FOIA Facts: Understanding FBI Records
Many FOIA requesters are confused when they make a request to the FBI and get a "no record" response even though they are sure that there is a record on the subject of their request at the FBI. The FBI isn't lying-they just have devised a system that makes requesters to go through hoops to find the information they are seeking.
If a requester sends a FOIA request to FBI Headquarters in Washington, D.C., the FBI will only check its Central Records System for main files indexed to the subject of the records that are maintained in Washington, D.C. However, many records are not indexed as main files to the FBI's Central Records System and many records are not maintained, in any form, at FBI Headquarters. This system was designed by J. Edgar Hoover-and is still pretty much the way the FBI works its records systems. Eventually, the FBI will have a computerized system that will allow its records to be maintained electronically (so that agents in various places will have easy access to them), but it has not yet been developed. (Not for lack of trying, the FBI has sunk millions of dollars into trying to do this, but so far all attempts have been major busts.) The new system will allow searches to be performed like internet search engine searches are done now, but that is millions of taxpayer dollars down the road.
As said above, only certain records are maintained at FBI Headquarters. As almost all investigations take place in a Field Office-not at FBI Headquarters, records of investigations are where the investigation was. While some of the records will be sent to FBI Headquarters, the Field Office will have a record of the investigations done there. So a request made to FBI Headquarters for an investigation may very likely get a "no record" response if the investigation was never reported to FBI Headquarters.
And requests made to FBI Field Offices (and FBI Headquarters as well) for various topics may also come back as "no records" responses if the subject of the request was not indexed as an FBI main-file. Generally, the FBI will index subjects of investigations as "main files" and other items of interest in these files as "cross" or "see" references. A person interviewed in an investigation or of some type of interest to the investigation but not a suspect will often be indexed as a "cross" or "see" reference by the FBI.
When the FBI gets a FOIA request, they usually only search for main files-if someone is a "cross" or "see" reference, So requesters can commonly get a "no records" response even if the request is made to a Field Office where the subject was indexed as a "cross" or "see" reference in the FBI's Central Records System.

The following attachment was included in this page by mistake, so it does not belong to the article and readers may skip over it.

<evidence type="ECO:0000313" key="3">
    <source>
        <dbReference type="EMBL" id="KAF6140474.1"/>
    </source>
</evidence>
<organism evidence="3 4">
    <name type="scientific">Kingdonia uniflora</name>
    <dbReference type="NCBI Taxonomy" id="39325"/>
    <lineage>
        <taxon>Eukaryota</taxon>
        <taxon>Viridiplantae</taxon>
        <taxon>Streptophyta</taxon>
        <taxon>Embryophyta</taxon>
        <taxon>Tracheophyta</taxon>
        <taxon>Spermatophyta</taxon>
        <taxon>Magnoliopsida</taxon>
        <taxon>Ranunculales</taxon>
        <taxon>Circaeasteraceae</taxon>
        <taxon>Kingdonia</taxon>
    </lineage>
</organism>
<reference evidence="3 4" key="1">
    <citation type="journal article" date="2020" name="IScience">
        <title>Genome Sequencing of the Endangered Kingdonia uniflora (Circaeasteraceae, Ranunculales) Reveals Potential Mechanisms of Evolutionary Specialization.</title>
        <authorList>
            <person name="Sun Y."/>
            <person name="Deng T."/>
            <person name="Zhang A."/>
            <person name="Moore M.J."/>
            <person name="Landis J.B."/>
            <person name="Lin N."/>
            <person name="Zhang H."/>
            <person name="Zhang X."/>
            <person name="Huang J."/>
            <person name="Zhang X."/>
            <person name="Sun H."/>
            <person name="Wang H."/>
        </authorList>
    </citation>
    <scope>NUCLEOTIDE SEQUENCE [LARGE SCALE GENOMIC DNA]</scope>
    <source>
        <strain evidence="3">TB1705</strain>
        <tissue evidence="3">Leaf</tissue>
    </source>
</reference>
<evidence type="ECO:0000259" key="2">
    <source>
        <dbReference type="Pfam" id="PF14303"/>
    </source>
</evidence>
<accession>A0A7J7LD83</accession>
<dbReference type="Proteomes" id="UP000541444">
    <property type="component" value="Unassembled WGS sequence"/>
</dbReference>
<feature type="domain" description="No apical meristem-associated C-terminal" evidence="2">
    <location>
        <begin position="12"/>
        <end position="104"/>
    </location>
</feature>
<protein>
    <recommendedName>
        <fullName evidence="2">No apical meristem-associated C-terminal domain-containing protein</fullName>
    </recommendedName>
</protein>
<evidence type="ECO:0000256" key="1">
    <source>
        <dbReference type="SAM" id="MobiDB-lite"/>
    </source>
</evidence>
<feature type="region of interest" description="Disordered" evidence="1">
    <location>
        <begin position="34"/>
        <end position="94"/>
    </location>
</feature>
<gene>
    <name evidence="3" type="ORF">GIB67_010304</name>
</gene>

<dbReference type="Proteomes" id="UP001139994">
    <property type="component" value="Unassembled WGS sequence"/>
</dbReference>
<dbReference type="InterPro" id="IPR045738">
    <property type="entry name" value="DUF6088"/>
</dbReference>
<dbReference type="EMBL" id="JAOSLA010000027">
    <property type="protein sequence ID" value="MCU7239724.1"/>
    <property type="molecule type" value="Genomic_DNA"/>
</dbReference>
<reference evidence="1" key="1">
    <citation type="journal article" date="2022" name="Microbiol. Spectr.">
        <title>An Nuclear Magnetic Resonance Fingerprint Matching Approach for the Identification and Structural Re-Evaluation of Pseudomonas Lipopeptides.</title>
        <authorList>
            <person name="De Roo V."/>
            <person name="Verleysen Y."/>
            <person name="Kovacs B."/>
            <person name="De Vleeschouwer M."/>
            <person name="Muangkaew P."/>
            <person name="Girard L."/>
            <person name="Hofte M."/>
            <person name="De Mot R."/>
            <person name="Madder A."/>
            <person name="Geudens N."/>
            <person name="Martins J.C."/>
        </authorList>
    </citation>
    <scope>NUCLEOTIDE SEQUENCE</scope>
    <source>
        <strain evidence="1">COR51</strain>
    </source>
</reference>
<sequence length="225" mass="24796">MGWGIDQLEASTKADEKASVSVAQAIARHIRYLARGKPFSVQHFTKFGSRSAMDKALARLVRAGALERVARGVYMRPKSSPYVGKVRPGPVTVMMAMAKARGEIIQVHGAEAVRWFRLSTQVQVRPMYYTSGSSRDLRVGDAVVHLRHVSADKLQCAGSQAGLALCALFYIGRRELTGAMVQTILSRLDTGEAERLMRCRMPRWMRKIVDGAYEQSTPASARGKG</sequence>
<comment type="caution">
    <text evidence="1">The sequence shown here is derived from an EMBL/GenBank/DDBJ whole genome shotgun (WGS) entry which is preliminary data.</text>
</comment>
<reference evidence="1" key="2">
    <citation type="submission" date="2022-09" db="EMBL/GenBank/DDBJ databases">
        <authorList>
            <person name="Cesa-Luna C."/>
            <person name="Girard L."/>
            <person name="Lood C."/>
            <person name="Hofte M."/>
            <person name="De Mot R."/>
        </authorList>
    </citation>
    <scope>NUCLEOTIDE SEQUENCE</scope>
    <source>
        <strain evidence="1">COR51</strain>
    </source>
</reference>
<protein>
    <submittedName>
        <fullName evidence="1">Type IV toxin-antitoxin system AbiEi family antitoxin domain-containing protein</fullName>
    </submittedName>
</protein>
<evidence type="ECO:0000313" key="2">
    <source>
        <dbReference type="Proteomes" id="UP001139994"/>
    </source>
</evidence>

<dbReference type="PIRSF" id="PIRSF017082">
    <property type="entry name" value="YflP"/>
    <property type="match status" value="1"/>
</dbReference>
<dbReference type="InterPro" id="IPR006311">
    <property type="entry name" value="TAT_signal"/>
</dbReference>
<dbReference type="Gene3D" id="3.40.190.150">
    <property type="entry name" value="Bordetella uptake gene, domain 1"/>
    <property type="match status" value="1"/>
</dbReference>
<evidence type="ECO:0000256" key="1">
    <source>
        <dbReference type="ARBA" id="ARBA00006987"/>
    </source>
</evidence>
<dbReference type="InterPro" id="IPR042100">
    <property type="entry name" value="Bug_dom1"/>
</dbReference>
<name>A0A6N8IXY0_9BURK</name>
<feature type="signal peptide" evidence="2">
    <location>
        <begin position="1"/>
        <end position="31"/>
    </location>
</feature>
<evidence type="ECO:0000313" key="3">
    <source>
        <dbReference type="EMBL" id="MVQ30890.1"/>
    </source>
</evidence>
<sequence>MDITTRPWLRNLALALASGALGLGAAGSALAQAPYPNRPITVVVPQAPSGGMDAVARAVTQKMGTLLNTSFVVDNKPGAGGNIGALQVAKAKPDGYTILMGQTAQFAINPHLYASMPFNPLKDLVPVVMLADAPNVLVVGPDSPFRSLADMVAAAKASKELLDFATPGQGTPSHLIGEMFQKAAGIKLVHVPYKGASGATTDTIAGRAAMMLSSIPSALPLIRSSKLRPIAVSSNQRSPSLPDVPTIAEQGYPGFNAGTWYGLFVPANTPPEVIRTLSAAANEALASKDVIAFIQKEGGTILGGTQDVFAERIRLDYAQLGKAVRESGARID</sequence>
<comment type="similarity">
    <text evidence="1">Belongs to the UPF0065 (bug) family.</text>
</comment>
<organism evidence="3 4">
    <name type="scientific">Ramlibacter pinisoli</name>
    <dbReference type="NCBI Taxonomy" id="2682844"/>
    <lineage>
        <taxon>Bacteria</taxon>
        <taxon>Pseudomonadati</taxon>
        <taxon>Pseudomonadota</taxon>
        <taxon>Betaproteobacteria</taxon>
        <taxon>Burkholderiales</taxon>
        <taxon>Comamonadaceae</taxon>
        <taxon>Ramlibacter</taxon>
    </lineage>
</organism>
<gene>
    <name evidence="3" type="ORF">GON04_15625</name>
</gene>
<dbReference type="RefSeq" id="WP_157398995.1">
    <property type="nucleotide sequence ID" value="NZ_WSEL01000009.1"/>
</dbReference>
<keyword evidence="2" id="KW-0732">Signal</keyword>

The point of this article isn't to argue that the system the FBI uses in searching for FOIA requests is proper or not. It's to allow requesters to make requests that will result in finding the records searched the first time sought. Thus, it is important to make FOIA requests to not only to FBI Headquarters, but to FBI Field Offices. And it is important to ask for main files and "cross" or "see" references. If a request comes back as a "no record" response, make sure to read the letter thoroughly to see what and where the FBI searched. It is not uncommon for "cross" or "see" reference files to not be searched for even if they are sought in the original request. I suggest a follow up request for only the "cross" or "see" reference files if a requester is unsure if these files were searched for initially.
It is important to know that just because someone or something was mentioned in an FBI File; it may not have been indexed as a main file or cross reference. While FBI regulations dictate what should be indexed, there is some discretion, especially to cross or see references. Thus, just because someone's name appears in an FBI file it may not be indexed to the Central Records System. And if it's not indexed, a FOIA request for the records will come back as a "No Records" response almost every time.
Finally, not all criminal records are maintained by the FBI. State and Local criminal investigations and records of crimes not under the jurisdiction of the FBI are not maintained by the FBI. Thus, the FBI will only have records of its investigations, not of the DEA or Immigration Services. Requests for those agencies should be made to the agency that created the record.
"FOIA Facts: Understanding FBI Records" was published on July 27, 2007 at LLRX.com: http://www.llrx.com/columns/foia43.htm. Copyrighted by LLRX.com (tm).
Scott A. Hodes is a sole practitioner in Washington, D.C., practicing Information and Privacy Law. Mr. Hodes assists clients in gaining access to government records under the FOIA, Privacy Act and other federal agency access provisions. Prior to entering private practice, Mr. Hodes was an attorney at the Department of Justice for over a decade. He served in the FBI's Freedom of Information/Privacy Act Section from 1998 until 2002 as the Acting Chief of that Section's Litigation Unit. Mr. Hodes served at the Department of Justice's Office of Information and Privacy from 1991 until 1998. His website is InfoPrivacylaw.com, and he is a member of the DC and Maryland bars.
The opinions expressed in this article do not necessarily reflect the opinion of ILW.COM.